Utah Jazz schedule, 2012-13 season begins with a trick-or-treat special
Jeffrey D. Allred, Deseret News
SALT LAKE CITY — Utah Jazz fans will have to get their trick-or-treating done early this fall if they want to see their team's 2012-13 NBA season-opener.
The Jazz tip off the new season — a non-compressed, regular one after last year's wild 66-game ride — at home on Halloween night against the Dallas Mavericks.
Five-and-a-half months later, the Jazz will wrap up their 82-game campaign on the road at Memphis on April 17.
The Jazz schedule favors a late-season push and presents an early challenge. Eleven of their 17 games through the end of November are on the road, including a three-game trip in New Orleans, San Antonio and Memphis after the Oct. 31 home-opener.
Utah plays eight of 15 December games away before settling into a more favorable home schedule.
"They're still making us play 41 on the road, though, not 33," Jazz general manager Kevin O'Connor joked.
Kidding aside, O'Connor and Jazz management are looking forward to having a regular season that is longer and gives more time between game days after a hectic and crunched slate last season.
One thing O'Connor said he noticed about the Jazz schedule: "All the days off."
That elicited chuckles, but he was mostly serious because it will afford the Jazz many more opportunities to improve on the practice court and in film sessions.
"I think what it does — especially for a team that's got good young players on it — it's going to give us a chance to teach a little bit more and correct," O'Connor said. "We had to worry so much about them physically last year, we really had to watch our practice time."
O'Connor rattled off more tidbits from the schedule: 17 back-to-backs, 22 road trips and seven of 10 games on the road to get things going.
The Jazz don't have any crazy long road trips, though. Their longest are three four-game swings.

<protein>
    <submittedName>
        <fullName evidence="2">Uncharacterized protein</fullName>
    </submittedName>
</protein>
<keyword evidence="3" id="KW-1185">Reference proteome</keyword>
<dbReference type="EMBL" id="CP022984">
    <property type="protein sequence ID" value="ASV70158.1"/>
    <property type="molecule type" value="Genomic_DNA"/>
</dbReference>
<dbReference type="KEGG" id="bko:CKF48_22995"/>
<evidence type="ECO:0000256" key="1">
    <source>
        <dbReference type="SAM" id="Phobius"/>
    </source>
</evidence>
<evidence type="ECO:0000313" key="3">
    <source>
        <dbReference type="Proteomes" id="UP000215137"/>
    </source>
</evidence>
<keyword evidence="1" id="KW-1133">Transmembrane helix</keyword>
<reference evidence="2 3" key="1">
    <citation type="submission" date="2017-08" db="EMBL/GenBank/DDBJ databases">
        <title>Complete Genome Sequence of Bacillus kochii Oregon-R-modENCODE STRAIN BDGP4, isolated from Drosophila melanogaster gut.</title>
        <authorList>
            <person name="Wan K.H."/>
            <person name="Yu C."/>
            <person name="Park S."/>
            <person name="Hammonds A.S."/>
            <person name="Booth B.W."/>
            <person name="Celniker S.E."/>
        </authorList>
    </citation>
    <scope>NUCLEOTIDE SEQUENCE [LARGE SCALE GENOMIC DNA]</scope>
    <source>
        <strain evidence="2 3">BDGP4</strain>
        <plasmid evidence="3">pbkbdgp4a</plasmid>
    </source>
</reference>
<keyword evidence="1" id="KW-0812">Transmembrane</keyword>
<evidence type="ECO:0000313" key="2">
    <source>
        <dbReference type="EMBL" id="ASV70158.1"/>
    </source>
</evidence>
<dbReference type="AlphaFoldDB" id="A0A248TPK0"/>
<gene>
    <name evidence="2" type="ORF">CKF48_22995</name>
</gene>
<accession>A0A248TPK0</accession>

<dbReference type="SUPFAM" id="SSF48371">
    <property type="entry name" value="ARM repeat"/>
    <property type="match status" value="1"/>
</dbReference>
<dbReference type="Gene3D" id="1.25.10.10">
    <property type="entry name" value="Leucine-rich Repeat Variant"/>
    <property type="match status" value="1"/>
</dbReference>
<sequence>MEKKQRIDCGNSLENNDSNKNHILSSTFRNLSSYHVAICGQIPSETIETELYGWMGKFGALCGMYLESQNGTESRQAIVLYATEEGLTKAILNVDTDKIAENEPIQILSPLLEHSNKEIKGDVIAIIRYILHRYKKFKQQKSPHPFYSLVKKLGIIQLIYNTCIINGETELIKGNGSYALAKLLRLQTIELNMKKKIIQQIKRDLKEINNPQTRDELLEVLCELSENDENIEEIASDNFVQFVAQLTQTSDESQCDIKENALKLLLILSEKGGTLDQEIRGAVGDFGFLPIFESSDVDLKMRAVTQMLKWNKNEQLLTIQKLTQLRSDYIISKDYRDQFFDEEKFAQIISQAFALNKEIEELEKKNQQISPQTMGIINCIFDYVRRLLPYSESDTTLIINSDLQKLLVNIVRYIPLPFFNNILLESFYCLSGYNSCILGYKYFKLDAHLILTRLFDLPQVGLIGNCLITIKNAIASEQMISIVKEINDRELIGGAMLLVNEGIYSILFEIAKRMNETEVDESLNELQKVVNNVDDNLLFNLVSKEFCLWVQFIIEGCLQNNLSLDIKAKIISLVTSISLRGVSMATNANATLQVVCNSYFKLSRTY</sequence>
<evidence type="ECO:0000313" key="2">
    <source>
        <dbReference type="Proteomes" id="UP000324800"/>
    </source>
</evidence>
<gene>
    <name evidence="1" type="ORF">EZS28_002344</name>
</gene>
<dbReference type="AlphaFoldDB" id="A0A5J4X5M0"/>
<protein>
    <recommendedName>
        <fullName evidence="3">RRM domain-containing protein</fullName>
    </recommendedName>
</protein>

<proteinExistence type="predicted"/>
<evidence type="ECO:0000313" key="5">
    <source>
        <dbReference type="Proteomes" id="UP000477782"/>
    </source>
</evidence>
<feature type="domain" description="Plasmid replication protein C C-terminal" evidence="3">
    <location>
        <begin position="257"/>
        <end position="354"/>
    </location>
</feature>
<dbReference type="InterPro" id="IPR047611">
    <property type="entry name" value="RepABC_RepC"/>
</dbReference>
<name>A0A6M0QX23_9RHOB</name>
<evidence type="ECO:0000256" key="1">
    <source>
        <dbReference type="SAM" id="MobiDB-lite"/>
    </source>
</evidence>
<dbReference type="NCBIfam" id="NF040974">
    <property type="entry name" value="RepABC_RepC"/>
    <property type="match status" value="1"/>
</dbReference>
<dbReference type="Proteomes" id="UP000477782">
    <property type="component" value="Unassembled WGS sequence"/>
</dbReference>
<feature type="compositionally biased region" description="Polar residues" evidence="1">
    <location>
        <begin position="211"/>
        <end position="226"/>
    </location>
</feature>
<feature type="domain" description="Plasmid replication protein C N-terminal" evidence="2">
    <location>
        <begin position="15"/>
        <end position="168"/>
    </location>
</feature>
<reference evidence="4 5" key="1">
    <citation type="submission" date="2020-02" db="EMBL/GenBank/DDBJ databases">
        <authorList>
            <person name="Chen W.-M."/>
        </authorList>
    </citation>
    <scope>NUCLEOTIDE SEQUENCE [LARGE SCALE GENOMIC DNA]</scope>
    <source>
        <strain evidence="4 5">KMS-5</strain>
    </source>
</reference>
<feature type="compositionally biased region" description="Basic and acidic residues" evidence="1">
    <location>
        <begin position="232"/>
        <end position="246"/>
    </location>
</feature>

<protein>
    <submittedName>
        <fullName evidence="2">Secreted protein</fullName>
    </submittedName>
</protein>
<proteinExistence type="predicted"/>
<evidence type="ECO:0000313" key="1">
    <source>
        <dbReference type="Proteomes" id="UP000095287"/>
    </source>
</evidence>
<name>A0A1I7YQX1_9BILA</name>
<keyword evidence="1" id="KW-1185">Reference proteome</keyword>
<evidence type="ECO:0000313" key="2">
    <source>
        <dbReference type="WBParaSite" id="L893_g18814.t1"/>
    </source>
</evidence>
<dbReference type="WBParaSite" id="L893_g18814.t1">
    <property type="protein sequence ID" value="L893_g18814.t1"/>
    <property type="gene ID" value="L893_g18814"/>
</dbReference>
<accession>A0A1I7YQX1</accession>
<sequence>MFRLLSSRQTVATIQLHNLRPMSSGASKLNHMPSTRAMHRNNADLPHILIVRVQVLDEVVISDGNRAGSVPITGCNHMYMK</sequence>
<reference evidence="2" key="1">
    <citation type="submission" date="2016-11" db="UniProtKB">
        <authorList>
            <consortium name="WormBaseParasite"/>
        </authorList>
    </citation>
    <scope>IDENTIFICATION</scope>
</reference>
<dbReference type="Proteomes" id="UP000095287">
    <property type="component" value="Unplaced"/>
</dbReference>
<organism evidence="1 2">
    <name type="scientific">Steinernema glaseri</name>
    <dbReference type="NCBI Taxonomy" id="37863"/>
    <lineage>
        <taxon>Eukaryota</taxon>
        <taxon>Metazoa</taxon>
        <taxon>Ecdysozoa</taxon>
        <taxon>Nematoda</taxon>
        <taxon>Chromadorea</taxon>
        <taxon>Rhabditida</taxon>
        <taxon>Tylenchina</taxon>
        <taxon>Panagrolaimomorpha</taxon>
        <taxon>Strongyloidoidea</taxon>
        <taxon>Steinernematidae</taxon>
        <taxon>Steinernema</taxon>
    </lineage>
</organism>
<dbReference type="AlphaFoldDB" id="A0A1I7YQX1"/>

The most notable of those journeys is the annual pre-Christmas road trip. It starts with a look at Deron Williams' new Brooklyn stomping grounds on Dec. 18 followed by games in Indiana (Dec. 19), Miami (Dec. 22) and Orlando (Dec. 23).
Utah will play 10 Western Conference teams four times (two home, two away), but will only face Dallas, Golden State, the Los Angeles Lakers and San Antonio three times apiece.
Unlike last season, the Jazz will play all 15 Eastern Conference teams once on the road and once at home.
The Jazz will have six ESPN games, nine contests on NBA-TV but zero on TNT (subject to change). The Jazz's local broadcast schedule hasn't been announced yet.
Big home dates include: Steve Nash and the Lakers making their only Utah visit on Nov. 7; the NBA champion Heat coming to town on Jan. 14; and OKC invading ESA on Feb. 12 and April 9.
The Jazz don't play on Christmas Day or on Thanksgiving.
Utah will first host former BYU star Jimmer Fredette and his Sacramento Kings in a Black Friday special on Nov. 23. The Jazz and Sacramento then head back to Cow Town for a Saturday night game. The Kings play in Utah again on Feb. 4.
Most of the Jazz roster will be the same as last year, with key cogs Al Jefferson, Paul Millsap, Gordon Hayward, Derrick Favors, Alec Burks and Enes Kanter returning. However, the Jazz have made three additions to their squad this summer, trading to bring in point guard Mo Williams and small forward Marvin Williams and signing free agent shooting guard Randy Foye to a one-year deal.
Second-round draft pick Kevin Murphy of Tennessee Tech will have to make the team in fall camp, while Earl Watson, Jamaal Tinsley, NBA Dunk Champion Jeremy Evans and DeMarre Carroll are also expected to be back.
On Thursday, Jazz general manager Kevin O'Connor didn't rule out the team making more roster changes if management believes it can improve the squad.
The Jazz are coming off of a 36-30 lockout-shortened season in which they surprised many outsiders by qualifying for the playoffs. Utah was swept out of the first round in four games by San Antonio.
The NBA hasn't announced its teams' preseason schedule. Last year, teams only played two exhibition contests, but that number is usually about eight.
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